Nothing unusual happened at Divas bar on the evening of Friday, November 10. There were no fights or loud arguments. The official closing time was 1:00 a.m. That meant that the last call for drinks was at 12:30 a.m. Legally, customers were allowed to remain in the bar until 1:30 to finish their drinks. On the evening of November 10-11, bar staff had escorted all customers to the parking lot by 1:05 a.m. and watched them drive away. Deb Johnson and staff remained in the bar for another hour and a half to clean up the place and restock the liquor.
Shots were fired near the bar around 2:00 a.m. The customers were long gone. Around 2:30 a.m., shortly before she left for the night, a St. Paul police officer who was parked in a car on Geranium asked Deb Johnson if the police could get copies of the bars security tapes. Johnson said yes. The officer asked her what time the bar opened on the following day. Johnson told him that it opened at 10:00 a.m. The officer told Deb Johnson and her staff that they could go home.
It was the first anniversary of her mothers death. After returning home, Deb Johnson had a few drinks as she sat thinking about her mother. Then she settled into bed.
Around 3:45 a.m., the phone rang. A St. Paul police officer, Jim Gray, told her in an angry tone of voice that she needed to come down to police headquarters immediately to give him the security tapes. Johnson told him that she could not safely drive downtown because she had been drinking. She offered instead to call a cab. She also told Gray that, several hours earlier, a St. Paul police officer had indicated that it would be OK to pull the tapes after the bar opened at 10 a.m. Gray said that this officer should not have allowed people to go home; they should have waited for homicide.
Officer Gray called Johnson several times in the wee hours of the morning to demand that she turn over the tapes immediately. Johnson called Brad Morrison who worked for Criminal Investigations, a Minnetonka-based firm which handled Divas security tapes. Because the system was new, she needed his help to download the tapes for the police. She was unable to reach Morrison by phone until around 7:00 a.m. because he was working on another project.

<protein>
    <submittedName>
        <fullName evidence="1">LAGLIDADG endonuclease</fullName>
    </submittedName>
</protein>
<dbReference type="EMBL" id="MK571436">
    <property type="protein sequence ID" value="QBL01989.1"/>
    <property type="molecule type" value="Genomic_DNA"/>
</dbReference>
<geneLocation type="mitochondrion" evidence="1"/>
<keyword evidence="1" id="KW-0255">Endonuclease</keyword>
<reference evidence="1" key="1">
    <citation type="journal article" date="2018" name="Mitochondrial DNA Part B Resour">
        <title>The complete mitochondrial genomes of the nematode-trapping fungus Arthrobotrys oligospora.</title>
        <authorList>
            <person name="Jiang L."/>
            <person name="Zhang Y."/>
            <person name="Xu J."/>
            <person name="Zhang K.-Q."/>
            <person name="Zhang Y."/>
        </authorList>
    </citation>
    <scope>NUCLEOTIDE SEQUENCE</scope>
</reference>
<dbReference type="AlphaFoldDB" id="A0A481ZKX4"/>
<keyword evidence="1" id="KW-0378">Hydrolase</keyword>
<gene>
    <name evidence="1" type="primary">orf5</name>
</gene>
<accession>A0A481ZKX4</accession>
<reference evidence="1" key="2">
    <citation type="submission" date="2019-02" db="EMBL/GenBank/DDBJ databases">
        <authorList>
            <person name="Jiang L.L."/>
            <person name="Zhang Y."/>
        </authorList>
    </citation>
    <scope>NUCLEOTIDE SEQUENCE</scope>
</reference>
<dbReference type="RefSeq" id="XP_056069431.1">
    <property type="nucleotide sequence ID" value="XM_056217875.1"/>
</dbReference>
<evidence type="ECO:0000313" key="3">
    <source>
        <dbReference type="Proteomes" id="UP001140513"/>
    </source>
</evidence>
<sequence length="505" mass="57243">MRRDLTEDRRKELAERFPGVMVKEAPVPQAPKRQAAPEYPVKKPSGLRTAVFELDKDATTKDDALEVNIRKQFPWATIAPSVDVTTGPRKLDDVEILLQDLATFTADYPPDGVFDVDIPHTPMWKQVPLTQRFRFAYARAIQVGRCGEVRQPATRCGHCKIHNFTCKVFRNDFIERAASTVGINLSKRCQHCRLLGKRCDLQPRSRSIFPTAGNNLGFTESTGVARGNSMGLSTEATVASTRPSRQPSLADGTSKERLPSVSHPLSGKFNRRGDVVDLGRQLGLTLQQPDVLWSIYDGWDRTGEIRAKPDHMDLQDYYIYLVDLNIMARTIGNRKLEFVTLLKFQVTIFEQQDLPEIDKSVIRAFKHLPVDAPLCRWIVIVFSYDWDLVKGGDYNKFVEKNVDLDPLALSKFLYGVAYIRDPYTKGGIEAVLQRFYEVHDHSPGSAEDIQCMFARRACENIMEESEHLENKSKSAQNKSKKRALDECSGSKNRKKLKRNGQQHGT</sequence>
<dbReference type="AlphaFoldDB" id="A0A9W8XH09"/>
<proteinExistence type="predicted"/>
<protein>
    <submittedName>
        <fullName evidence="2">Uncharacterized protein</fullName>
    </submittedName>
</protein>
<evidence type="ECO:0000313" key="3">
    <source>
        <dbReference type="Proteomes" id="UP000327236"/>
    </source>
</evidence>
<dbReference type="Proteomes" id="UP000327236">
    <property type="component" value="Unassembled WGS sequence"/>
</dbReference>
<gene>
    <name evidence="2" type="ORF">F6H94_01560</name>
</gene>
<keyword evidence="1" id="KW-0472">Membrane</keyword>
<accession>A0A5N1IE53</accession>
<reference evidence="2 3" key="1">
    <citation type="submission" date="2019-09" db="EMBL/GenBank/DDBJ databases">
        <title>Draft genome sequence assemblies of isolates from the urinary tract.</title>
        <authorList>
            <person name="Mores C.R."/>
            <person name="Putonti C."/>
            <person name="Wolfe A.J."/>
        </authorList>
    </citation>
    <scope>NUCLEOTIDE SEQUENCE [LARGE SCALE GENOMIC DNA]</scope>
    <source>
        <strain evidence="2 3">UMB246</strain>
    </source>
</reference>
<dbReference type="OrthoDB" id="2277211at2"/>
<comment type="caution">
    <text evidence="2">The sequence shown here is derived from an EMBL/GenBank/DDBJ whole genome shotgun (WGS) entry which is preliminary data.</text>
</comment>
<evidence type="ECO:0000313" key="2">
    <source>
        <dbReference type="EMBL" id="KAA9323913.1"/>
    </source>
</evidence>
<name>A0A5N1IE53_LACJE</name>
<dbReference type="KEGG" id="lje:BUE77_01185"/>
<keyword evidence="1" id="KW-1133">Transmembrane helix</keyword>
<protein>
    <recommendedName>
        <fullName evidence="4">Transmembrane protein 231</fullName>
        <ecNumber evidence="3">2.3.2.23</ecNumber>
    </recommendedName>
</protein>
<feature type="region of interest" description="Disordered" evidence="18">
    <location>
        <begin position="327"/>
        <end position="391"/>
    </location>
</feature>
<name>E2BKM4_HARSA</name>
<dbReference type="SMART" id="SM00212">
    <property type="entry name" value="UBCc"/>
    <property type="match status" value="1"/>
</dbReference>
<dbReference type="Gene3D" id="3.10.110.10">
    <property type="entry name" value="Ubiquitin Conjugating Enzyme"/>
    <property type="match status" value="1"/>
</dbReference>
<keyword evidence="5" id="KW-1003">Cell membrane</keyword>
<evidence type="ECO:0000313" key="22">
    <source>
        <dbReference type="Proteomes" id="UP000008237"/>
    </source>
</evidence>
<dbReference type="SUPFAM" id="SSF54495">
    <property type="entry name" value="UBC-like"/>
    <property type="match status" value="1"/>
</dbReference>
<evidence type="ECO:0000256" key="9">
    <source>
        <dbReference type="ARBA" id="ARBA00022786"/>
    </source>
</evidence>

Unable to sleep, Deb Johnson arrived at Divas around 6:30 a.m. to set up the bar for cribbage and for her annual Veterans Day event which involved giving free food to veterans. Then she went shopping for the food and for supplies from Menards. Being part native American, Johnson was planning a small celebration in honor of her late mother.
The St. Paul police arrived at Divas bar around 9:45 a.m. on Saturday, right after Johnson had left for the store. They dug through her trash behind the bar. An officer reached Johnson by cell phone as she shopped in Menards urging her to return to the bar immediately. At a certain place in the store the phone signal died. That may have been the basis of a later claim that Deb Johnson had hung up on the police. But she called the police again outside the Menards store and was again told to come to the bar.
Upon arriving at Divas, Deb Johnson found that the St. Paul police were screaming at the customers to leave. They were going to close the bar down, they said. The police promptly put Johnson in handcuffs and sat her in a squad car on Geranium Street for nearly an hour while the officers and her attorney, Jerry Radowski, argued. The police wouldnt allow Johnson to say anything. When she asked what her offense was, the police said she was driving without a license. She was also obstructing justice. An officer told Johnson that, if she did not have a drivers license, she wouldnt be arrested. So Johnson said she didnt have a license. The police arrested her anyhow.